MANKATO — Some products sell themselves, like cool phones or shoes.
Other products need a good salesman, like a bike tire, for example. Not exactly the most intriguing item to market.
But West High School senior Isaiah Stock found a way to sell a Continental bicycle tire to a tough crowd, which is why he’s moving on to the international competition of Distributive Education Clubs of America in Anaheim, Calif., this week.
“After they called my name for first place (at state), I don’t even remember what happened really; it was all a blur,” Stock said.
Stock and two dozen of his West classmates competed in a variety of categories at the beginning of March at the state-level competition in Minneapolis.
Stock, Kennedy Maker and John Haley all placed first in categories. First-, second- and third-place finishers qualify to go on to Anaheim, but because the event is during West’s prom, only Stock decided to go, said West DECA advisor Mary Berg.
Stock said he’s gone to seven formal dances in the past, so missing senior prom isn’t a big deal. And the girl he had planned to take understands, he said.
“I’ve had the opportunity to go to prom twice already,” he said.
Berg said some of the metro schools have about 150 students participating at the state level, so the competition is tough.
“For us to take 24 or 25 students and to get three first places, it’s pretty good,” Berg said.
Stock’s category was Professional Selling, and the DECA challenge this year was to create a sales pitch for a bike tire.
“I was supposed to act as a sales rep for a tire manufacturer, pitching their tire to a supply chain manager of a bicycle manufacturer,” Stock said. “I had full creativity on what I wanted to do.”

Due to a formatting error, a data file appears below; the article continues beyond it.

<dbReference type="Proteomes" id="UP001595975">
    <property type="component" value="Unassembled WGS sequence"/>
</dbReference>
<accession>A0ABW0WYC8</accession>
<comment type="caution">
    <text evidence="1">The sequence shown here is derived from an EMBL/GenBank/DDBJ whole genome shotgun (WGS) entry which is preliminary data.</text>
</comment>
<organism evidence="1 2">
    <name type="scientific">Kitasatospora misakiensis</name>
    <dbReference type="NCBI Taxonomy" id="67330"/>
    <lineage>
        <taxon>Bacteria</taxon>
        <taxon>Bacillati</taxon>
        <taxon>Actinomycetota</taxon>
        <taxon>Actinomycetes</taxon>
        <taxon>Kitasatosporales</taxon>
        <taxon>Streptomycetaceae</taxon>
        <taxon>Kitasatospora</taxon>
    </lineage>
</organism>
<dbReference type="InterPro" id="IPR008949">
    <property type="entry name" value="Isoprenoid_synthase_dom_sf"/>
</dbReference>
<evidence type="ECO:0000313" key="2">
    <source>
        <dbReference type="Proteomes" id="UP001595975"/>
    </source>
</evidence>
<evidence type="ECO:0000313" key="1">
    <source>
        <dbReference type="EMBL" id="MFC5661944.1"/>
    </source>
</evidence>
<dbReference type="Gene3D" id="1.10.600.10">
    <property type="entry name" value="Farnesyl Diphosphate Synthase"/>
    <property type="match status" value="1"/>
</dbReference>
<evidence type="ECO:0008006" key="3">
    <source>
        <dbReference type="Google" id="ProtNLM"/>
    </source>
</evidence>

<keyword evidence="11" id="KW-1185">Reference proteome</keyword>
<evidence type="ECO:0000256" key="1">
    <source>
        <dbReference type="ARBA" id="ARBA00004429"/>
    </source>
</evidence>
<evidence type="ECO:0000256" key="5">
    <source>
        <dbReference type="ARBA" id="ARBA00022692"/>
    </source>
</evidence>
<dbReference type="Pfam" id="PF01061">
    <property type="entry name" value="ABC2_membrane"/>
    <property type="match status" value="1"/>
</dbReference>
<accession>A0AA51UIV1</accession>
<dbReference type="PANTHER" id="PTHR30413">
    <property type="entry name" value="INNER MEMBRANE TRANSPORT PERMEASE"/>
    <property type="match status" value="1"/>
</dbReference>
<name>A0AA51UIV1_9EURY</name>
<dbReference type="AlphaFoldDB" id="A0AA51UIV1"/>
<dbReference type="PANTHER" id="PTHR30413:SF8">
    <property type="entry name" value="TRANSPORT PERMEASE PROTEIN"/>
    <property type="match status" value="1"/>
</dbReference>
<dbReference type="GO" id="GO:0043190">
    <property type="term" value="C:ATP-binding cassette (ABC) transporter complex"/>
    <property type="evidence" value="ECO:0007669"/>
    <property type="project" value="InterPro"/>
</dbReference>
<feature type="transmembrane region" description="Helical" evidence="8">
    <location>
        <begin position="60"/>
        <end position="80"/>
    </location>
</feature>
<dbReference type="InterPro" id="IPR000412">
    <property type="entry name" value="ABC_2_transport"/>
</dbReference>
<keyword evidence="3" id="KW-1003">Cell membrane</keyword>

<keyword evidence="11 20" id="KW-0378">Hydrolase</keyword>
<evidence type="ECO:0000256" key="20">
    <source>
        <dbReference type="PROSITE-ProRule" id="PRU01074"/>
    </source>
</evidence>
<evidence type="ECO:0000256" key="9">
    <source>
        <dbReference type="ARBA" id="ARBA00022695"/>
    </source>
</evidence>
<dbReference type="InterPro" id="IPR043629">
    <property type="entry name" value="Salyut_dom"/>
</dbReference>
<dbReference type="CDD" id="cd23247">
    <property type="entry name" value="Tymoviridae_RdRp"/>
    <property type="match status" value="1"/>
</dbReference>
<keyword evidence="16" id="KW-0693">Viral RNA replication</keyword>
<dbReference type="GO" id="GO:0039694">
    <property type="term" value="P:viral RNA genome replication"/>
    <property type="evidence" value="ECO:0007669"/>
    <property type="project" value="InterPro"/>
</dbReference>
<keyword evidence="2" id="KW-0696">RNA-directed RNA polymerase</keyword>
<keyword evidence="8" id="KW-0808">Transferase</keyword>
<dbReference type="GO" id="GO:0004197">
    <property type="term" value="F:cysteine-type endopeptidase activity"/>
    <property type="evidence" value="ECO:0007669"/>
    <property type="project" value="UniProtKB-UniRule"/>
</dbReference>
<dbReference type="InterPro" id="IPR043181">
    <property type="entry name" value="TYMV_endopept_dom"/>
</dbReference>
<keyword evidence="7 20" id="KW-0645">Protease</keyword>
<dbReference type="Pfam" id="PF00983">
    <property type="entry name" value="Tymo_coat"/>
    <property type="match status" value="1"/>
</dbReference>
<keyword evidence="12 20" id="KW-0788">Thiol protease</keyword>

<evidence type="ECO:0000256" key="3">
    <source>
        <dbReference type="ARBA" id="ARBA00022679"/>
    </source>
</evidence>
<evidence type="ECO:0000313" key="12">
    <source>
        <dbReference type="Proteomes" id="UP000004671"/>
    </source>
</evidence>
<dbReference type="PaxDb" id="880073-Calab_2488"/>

Stock chose the tire he wanted to sell (Continental) and created a campaign. He also went to Scheels and Nicollet Bike Shop for advice. The folks at Nicollet even ordered and paid for a Continental tire for Stock to use in his presentation, he said.
At state, Stock pitched the campaign to a judge who role-played as a bike manufacturer. Stock said he emphasized the new technology of Continental tires, but he mostly talked about why buying the tires would be a good business decision — emphasizing pricing points, customer service and branding.
“It’s really applicable to real life,” Stock said. “You’re selling the brand and the company.”
Stock will do his sales presentation for the tire again at nationals. He said he’s not changing much about the presentation, and he’s excited to be making the trip with Berg.
Other DECA events include employment interviews, sales demonstrations and role-playing scenarios where students are given 15 minutes to prepare a solution to a business-related issue.
Stock’s trip to nationals will cost about $2,000, Berg said. Anyone interested in donating or sponsoring his trip can contact Berg at 387-3461 or email@example.com.